As illustrated, the environment 100 may include a client device 110 and a review provider 140. A user may use the client device 110 to connect to the review provider 140 and view one or more reviews associated with one or more products and services. In addition, the user may generate and submit a review to the review provider 140. The client device 110 and the review provider 140 may each be implemented using one or more computer devices such as the computing device 500 described with respect to FIG. 5, for example. The client device 110 and the review provider 140 may communicate through a network such as the network 120. The network 120 may be a variety of network types including the public switched telephone network (PSTN), a cellular telephone network, and a packet switched network (e.g., the Internet).

In some implementations, the review provider 140 may comprise review data 145 stored in a storage device or memory, for example. The review data 145 may be comprised within a data structure, such as a table for example, that stores one or more user generated reviews. Each entry in the review data 145 may include a unique identifier of the review, the text of the review, an indicator of an author of the review, an indicator of the product or service that the review purports to describe, and/or a score or ranking of the review generated by other users. In addition, the review data 145 may include a category or genre associated with the product that the review purports to describe. In some implementations, the score for a review may be a numerical score in a defined range (e.g., 1 through 5, etc.). In other implementations, the score may be a binary score (e.g., “Yes” or “No”, etc.) indicating the overall helpfulness or quality of the review. Other scores and scoring systems may be used.

The review provider 140 may comprise review metadata 155. The review metadata 155 may include a variety of data that describes the reviews in the review data 145 as well as the authors associated with the review data 145. In some implementations, the review metadata 155 may include the scores and/or the average score of the reviews associated with an author. For example, if the author has written two reviews that were both given scores of 4 by other users, this may be reflected in the review data 145. Other metadata may include the number of reviews submitted by an author, a date of the last or a previous review submitted by an author, and/or a frequency with which the author submits reviews (e.g., once a week, once a month, etc.), for example.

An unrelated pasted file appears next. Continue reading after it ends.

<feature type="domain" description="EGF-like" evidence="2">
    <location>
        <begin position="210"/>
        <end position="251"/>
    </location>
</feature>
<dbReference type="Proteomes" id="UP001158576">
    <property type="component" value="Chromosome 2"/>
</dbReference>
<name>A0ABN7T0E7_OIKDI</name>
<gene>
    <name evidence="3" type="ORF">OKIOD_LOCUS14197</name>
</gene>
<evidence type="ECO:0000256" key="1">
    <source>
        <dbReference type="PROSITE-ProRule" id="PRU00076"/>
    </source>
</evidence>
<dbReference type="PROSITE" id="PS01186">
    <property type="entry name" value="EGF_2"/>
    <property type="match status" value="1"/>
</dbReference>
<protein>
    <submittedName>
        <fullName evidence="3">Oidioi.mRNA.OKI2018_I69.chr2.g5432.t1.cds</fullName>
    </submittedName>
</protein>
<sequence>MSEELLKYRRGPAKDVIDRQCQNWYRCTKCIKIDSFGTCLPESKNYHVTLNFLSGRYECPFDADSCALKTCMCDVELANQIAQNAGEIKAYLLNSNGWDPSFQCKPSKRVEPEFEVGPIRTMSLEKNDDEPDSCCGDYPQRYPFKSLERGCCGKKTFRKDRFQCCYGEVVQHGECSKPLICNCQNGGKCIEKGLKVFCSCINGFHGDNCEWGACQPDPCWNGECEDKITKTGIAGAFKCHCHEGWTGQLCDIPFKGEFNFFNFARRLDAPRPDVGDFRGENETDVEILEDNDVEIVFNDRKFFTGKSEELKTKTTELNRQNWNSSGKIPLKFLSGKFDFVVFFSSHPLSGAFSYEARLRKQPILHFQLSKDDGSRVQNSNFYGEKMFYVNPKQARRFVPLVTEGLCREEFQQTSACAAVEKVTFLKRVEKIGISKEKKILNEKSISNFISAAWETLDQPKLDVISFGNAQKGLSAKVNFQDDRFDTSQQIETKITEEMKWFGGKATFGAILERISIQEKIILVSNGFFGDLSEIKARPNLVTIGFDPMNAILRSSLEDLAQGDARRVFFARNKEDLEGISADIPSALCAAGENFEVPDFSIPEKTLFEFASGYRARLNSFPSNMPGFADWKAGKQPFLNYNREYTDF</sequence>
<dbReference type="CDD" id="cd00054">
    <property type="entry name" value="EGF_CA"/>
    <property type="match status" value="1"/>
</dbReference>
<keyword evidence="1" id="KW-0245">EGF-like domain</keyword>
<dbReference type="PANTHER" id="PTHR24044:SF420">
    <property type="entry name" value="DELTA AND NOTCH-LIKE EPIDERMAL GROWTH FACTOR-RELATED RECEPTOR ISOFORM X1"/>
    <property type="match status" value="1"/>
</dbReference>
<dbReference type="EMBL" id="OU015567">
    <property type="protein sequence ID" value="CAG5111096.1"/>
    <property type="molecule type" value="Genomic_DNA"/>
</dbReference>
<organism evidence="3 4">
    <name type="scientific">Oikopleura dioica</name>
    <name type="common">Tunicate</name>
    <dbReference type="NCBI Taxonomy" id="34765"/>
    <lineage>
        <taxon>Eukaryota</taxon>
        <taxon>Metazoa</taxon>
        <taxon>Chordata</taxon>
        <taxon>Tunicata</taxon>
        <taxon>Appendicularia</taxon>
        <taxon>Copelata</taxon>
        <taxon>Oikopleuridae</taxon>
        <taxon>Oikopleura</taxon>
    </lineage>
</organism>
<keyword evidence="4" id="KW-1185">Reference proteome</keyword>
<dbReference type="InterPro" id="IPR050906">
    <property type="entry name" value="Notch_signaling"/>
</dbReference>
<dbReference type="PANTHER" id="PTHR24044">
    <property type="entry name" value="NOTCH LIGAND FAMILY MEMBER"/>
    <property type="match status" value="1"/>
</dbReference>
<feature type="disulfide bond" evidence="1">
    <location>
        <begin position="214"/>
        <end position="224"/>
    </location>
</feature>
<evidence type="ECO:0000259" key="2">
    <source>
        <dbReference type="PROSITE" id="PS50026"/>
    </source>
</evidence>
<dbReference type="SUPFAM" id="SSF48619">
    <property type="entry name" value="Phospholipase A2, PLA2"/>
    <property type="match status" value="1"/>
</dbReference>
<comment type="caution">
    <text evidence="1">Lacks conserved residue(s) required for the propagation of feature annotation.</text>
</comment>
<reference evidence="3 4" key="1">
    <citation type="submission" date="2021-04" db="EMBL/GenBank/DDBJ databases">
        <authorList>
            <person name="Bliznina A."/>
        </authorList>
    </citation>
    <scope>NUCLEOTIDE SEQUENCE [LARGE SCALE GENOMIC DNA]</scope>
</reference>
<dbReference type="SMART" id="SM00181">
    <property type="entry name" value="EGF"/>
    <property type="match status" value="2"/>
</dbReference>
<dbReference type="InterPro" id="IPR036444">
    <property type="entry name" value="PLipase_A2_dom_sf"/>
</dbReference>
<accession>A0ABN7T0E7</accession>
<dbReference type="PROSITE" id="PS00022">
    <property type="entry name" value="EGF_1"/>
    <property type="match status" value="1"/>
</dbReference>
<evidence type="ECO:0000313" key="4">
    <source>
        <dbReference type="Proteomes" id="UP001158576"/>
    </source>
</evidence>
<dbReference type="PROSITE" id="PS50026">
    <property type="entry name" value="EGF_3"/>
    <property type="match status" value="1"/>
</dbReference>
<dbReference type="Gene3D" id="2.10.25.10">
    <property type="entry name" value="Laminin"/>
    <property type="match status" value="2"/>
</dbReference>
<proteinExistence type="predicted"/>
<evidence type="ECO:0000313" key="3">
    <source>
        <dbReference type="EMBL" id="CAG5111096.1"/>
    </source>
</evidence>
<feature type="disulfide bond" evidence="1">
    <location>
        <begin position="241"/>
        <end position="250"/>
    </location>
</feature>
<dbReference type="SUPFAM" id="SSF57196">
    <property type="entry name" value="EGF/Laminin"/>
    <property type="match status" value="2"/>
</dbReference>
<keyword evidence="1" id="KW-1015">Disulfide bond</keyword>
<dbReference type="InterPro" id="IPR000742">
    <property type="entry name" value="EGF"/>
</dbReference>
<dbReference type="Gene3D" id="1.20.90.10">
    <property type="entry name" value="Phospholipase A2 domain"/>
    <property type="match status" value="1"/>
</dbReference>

In some implementations, the review metadata 155 may include what is referred to herein as social networking data. The social networking data may describe a relationship between an author and other authors of reviews from the review data 145. For example, the review provider 140 may allow authors to follow other authors, to indicate which authors that they trust, and/or to indicate which authors are their friends.

Accordingly, the review metadata 145 may include, for each author, a list of nodes that represent other authors that the author trusts and authors that the author is “friends” with. The review metadata 145 may further include, for each author, an average score or rating for each user or author. As will be discussed further below, the ratings associated with nodes representing authors who an author trusts, or is friends with, may be indicative of the quality of reviews generated by the author.

The environment 100 may further comprise a review scoring engine 130. The review scoring engine 130 may train and maintain a model (e.g., a scoring model 135) that automatically scores reviews based on the text of the review as well as metadata associated with the review or associated with the author of the review. The review scoring engine 130 may be implemented by a computer device such as the computing device 500 described with respect to FIG. 5, and may communicate with the review provider 140 through the network 120. In other implementations, the review scoring engine 130 may be implemented as a component of the review provider 140.

The review scoring engine 130 may receive a subset of the review data 145 and the review metadata 155. The subset of the review data 145 and the review metadata 155 may be used to train the scoring model 135 to generate a score for a review based on the text of the review and metadata associated with the review and/or the author of the review. The metadata may further include social networking data, for example.